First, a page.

Recognising the rights of others to have differing opinions to us is fundamental to our own growth and understanding of the world. Although it might pain us to leave things be and not argue, sometimes just the very act of discussing (not arguing) with someone can lead to better understanding for both parties. I believe in cultivating the skills to dispassionately discuss issues, something which aids immensely in approaching and communicating with people on divergent issues. We learn so much when we are able to do this, and I think couching our beliefs in the boxes of our emotions can lead us to miss out on some great learning opportunities. Not that I dismiss the validity of emotions from beliefs and discussions entirely.
I miss your intellectual blogs and videos!
I don’t get libertarians at all. They seem to claim that they back absolute personal freedom, which is fine, but the only absolute personal freedom is anarchy and they seem to be against that. Rightly so too. As far as I can work out, they want complete freedom for themselves, but not for anyone whose freedoms might encroach on their freedoms, which is kind of contradictory. It’s a bit like thinking airbags should be compulsory but no-one should force you to wear a seatbelt.
Like the commenter above, I try to engage different viewpoints and whenever possible, ask them WHY they take that particular viewpoint. Some will explain themselves, and others will just spout slogans. The latter are dickheads – not because I disagree with them, but because they won’t do anything other than spout slogans. People I agree with who only spout slogans are dickheads too.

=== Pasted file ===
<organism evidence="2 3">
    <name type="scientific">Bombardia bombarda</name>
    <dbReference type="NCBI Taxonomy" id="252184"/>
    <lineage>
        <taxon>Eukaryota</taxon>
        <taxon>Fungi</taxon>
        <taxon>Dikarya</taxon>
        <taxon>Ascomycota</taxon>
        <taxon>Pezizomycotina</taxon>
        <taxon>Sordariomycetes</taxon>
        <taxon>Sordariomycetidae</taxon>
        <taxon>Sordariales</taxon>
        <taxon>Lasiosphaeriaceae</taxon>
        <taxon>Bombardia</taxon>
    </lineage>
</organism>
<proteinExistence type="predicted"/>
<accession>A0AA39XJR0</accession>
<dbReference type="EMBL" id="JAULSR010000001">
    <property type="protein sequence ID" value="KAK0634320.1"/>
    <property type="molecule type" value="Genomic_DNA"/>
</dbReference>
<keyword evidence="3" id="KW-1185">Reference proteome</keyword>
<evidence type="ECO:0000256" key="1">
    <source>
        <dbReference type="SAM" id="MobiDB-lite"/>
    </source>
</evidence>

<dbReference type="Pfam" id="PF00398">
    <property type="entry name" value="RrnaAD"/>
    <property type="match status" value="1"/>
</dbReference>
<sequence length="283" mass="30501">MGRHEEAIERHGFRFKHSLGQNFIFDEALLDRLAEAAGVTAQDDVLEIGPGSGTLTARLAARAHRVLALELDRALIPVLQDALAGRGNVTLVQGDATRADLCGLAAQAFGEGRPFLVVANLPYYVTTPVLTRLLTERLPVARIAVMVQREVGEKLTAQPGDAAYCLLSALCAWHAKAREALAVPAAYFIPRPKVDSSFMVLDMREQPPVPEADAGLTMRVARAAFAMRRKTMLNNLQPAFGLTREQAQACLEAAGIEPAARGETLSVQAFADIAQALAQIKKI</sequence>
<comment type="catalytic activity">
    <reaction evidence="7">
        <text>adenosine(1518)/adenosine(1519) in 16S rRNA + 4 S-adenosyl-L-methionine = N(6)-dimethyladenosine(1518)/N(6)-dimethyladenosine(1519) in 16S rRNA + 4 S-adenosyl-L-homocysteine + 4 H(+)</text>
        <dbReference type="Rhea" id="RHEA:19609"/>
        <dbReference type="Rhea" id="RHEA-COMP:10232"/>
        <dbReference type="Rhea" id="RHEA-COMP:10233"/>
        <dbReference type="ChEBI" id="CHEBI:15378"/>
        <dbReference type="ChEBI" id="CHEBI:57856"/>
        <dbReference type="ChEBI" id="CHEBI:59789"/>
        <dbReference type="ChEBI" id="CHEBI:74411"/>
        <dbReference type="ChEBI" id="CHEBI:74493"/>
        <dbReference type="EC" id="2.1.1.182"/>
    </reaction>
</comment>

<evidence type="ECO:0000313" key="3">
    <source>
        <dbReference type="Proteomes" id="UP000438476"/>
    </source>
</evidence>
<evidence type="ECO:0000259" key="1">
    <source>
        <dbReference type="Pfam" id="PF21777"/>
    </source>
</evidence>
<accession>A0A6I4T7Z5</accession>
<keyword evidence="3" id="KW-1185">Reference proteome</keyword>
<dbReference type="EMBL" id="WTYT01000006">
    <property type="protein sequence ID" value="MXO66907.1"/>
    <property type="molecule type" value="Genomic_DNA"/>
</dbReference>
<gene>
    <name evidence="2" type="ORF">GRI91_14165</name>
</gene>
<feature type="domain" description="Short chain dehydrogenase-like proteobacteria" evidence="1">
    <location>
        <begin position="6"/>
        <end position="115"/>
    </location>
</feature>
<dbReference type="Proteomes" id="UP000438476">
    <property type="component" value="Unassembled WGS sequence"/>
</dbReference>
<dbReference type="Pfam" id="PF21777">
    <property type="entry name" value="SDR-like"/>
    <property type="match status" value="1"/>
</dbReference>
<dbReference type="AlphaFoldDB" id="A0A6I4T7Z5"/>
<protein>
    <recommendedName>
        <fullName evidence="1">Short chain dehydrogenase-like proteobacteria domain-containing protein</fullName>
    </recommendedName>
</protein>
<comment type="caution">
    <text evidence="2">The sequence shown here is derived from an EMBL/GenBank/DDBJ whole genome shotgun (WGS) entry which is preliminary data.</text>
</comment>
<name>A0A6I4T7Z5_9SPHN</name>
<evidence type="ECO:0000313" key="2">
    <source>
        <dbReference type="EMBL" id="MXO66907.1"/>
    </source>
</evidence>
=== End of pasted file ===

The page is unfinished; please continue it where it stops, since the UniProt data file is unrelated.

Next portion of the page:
all people who hate anger are just angry at it
If you keep up this attitude, you won’t be angry anymore.
It’s the way I have always approached disagreements, if the intentions are honest (they come from a viewpoint they believe) and not malicious, you can never get angry at the outcomes, even if they’re wrong.
Sort of like play the ball, not the man.
Heh. Fuckwittery. Love it. Respect.
As far as libertarians go, from what I can tell (ymmv) it is not so much that they want freedom necessarily for themselves, but good luck getting them to reach a general consensus on how much government is too much. Some are really conservative, and some are two feet before anarchy. Sadly, the majority of “public” libertarians, like “public” Christians, are so crazy that it is not even funny.
As far as what you are saying goes, there are just some people that need to be right. If you try to tell them anything, or ask them to consider another opinion or even respect the opinion of another, you are evil/wrong/likely to enjoy abusing animals or children. They need to be right so badly that they will beat their opponent up, if not physically, than verbally.